Posts tagged Change Management
Organizational Agility and Lasting Change
exploring (2).png

Recently I had the opportunity to chat with Chantal Brodrick, the brilliant voice behind the Fitness Business Podcast.  Her and I chatted about a number of things including the work I am so grateful to get to do each day.  

In the transcript below you will see a portion of our interview and my thoughts on change, and why for so many people and organizations change can be painful.

The Fitness Business Podcast; click below to listen to the whole interview. 

Chantal :

Now, Lindsey, you actually, in your role within the industry, you help people and you help organizations enjoy transformational change. Can you explain to us what is the most common example of a major organizational change that a fitness facility might actually experience?

Lindsey :              

Mm-hmm (affirmative), absolutely. Well, so transformational change, to me, doesn’t mean you have to be okay with it per se, but really grappling with this idea that we’re all in constant motion. The idea that things will be the same for any period of time is a myth, and that the more rooted in reality we are with an ideal plan, the more successful we can be.

So when I think about a lot of the … whether it’s the fitness organizations that sell equipment, or education, you know the clients that I work with, and also the health clubs that they serve, I think that change is the theme that we see the most, that people have a hard time confronting, because it’s such … Our consumers, today’s consumer, the fitness consumer that’s coming into the club, or even the club operator that’s consulting with an equipment provider, because of the digital era, and how fast things are changing, it’s really less about knowing the right answers. It’s more about being agile enough to open your mind to not knowing everything, but knowing the right questions to ask.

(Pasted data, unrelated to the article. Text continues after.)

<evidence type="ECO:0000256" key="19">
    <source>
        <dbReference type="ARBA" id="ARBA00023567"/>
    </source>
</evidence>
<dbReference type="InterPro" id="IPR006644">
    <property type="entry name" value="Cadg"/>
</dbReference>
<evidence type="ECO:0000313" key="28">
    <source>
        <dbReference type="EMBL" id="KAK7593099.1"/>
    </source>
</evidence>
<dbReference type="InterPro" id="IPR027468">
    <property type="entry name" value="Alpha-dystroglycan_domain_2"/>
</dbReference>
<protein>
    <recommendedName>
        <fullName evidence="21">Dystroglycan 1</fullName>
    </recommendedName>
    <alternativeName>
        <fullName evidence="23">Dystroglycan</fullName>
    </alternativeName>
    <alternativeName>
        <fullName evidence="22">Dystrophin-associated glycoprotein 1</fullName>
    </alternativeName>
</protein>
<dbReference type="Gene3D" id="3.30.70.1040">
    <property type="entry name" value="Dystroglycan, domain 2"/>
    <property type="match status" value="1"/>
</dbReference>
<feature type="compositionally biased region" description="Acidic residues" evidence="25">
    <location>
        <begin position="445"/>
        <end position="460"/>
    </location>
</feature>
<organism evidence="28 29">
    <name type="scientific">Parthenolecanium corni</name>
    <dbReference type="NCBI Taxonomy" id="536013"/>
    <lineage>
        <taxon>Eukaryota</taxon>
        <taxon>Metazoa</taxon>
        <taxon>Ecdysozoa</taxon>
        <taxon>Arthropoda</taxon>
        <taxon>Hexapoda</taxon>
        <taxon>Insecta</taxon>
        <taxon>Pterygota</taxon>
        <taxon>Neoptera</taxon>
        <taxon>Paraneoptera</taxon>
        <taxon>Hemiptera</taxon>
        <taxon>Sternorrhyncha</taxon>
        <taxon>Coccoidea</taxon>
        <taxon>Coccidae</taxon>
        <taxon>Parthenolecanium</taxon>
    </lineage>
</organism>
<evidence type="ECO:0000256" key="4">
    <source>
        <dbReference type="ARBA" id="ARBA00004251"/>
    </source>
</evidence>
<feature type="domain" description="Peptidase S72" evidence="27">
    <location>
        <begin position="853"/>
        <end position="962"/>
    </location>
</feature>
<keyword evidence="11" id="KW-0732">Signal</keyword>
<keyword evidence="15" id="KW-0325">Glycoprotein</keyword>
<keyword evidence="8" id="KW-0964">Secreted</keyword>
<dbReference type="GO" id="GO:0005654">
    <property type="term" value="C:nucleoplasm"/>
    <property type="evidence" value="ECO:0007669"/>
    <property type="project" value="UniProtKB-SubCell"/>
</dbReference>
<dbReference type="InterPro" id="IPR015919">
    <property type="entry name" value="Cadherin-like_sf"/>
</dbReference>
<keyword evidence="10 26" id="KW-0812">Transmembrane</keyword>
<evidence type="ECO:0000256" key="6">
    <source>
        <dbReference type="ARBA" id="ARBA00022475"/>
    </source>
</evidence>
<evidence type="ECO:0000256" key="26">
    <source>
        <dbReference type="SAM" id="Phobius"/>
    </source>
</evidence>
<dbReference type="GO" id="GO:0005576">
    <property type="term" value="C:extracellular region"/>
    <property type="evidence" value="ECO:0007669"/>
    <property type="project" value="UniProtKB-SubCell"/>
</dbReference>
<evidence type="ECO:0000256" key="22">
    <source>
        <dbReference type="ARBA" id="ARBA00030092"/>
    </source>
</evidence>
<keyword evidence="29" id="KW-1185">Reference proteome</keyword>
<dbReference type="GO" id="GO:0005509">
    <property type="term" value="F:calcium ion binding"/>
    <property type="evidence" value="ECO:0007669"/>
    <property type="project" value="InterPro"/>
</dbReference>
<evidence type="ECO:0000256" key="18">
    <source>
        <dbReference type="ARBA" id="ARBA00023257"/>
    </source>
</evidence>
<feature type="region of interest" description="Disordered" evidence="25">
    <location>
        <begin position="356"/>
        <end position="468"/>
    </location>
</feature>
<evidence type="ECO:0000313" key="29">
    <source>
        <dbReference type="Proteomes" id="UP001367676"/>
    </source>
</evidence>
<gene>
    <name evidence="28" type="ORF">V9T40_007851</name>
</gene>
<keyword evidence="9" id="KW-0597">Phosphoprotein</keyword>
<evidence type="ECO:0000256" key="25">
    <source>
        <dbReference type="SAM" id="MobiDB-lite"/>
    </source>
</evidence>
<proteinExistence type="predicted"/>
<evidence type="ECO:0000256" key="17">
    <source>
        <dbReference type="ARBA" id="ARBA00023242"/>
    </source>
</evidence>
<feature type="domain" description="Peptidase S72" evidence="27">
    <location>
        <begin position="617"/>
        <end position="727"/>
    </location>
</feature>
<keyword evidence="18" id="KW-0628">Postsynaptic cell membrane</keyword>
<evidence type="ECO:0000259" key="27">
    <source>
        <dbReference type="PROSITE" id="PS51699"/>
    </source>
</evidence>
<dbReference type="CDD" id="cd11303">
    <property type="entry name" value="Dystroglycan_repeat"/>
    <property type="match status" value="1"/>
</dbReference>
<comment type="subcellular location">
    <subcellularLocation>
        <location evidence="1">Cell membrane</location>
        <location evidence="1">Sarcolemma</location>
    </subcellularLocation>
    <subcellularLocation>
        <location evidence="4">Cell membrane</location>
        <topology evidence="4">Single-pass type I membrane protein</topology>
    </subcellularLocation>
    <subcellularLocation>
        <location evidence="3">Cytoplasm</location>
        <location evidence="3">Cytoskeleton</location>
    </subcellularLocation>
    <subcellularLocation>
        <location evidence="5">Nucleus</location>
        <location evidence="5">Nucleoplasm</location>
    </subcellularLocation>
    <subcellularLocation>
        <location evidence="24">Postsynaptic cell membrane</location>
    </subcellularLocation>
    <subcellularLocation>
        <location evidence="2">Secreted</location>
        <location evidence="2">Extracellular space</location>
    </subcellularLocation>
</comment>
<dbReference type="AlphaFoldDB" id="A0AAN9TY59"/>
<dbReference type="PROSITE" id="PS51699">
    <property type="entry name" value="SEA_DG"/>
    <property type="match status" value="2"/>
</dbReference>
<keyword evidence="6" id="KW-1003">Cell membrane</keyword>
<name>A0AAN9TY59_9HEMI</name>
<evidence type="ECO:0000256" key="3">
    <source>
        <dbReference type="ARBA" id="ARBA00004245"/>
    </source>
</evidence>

So in a lot of the work that I do, it’s focusing on agility, and how can health clubs, how can the people supporting our industry think about today’s consumer, and how their life is radically changing on a regular basis, and how to support that. So whether it’s systems implementation, to organize people within the club, whether it’s the companies implementing strategy to support what’s coming next.

I think what’s a big part of our health clubs is if I can order up, on Amazon Prime, all my groceries, and have them delivered, and that’s the consumer experience I have through Amazon, if my health club doesn’t have similar features and functions in the way that I check into the club, then there’s going to be a miss, and the consumers are going to start to lose faith in our industry if we’re not up with it.

Those kinds of changes are a lot of the things that I help fitness facilities think about, and then help providers also consider.


Agility, change and ability to adapt the cornerstone's of change management and what it can take to create lasting change for both companies and people. 

What do you think, are you or your team undergoing a large change? What do you find the most difficult aspect of this process? 


Lindsey Rainwater, also known as Lindsey RainH2O, is a sought-after business advisor, Founder, writer & keynote speaker to the fitness and wellness industry.  For more information about Rainwater, follow her on Twitter @LindseyRainH2o

The Most Important Fact Every Organization Must Realize
"Why modern organizations must move beyond a simple alignment of IT with business practices, to a complete, corporate-wide embrace of digital technology and all that it entails." -Digital Outliers Podcast